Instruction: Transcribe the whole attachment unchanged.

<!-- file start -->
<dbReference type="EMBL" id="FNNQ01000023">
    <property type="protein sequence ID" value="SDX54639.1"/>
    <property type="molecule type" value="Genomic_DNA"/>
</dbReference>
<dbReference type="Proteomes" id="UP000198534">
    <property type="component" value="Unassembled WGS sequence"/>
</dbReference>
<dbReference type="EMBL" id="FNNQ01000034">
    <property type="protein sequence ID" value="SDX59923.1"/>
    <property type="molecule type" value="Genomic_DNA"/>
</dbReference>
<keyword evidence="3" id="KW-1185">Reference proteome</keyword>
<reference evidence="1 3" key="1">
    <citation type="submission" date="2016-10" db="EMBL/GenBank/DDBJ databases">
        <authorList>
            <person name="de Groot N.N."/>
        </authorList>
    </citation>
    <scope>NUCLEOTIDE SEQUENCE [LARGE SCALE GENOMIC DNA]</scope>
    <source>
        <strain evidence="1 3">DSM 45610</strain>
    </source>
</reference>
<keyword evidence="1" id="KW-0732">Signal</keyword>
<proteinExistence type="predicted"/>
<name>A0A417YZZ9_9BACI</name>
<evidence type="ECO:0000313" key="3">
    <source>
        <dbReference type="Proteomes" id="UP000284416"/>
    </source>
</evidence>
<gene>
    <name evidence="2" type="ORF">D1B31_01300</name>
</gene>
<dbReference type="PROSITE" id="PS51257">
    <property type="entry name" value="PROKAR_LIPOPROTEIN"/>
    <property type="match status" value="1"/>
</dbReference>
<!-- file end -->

<dbReference type="EMBL" id="FNNQ01000023">
    <property type="protein sequence ID" value="SDX54639.1"/>
    <property type="molecule type" value="Genomic_DNA"/>
</dbReference>
<dbReference type="Proteomes" id="UP000198534">
    <property type="component" value="Unassembled WGS sequence"/>
</dbReference>
<dbReference type="EMBL" id="FNNQ01000034">
    <property type="protein sequence ID" value="SDX59923.1"/>
    <property type="molecule type" value="Genomic_DNA"/>
</dbReference>
<keyword evidence="3" id="KW-1185">Reference proteome</keyword>
<reference evidence="1 3" key="1">
    <citation type="submission" date="2016-10" db="EMBL/GenBank/DDBJ databases">
        <authorList>
            <person name="de Groot N.N."/>
        </authorList>
    </citation>
    <scope>NUCLEOTIDE SEQUENCE [LARGE SCALE GENOMIC DNA]</scope>
    <source>
        <strain evidence="1 3">DSM 45610</strain>
    </source>
</reference>
<keyword evidence="1" id="KW-0732">Signal</keyword>
<proteinExistence type="predicted"/>
<name>A0A417YZZ9_9BACI</name>
<evidence type="ECO:0000313" key="3">
    <source>
        <dbReference type="Proteomes" id="UP000284416"/>
    </source>
</evidence>
<gene>
    <name evidence="2" type="ORF">D1B31_01300</name>
</gene>
<dbReference type="PROSITE" id="PS51257">
    <property type="entry name" value="PROKAR_LIPOPROTEIN"/>
    <property type="match status" value="1"/>
</dbReference>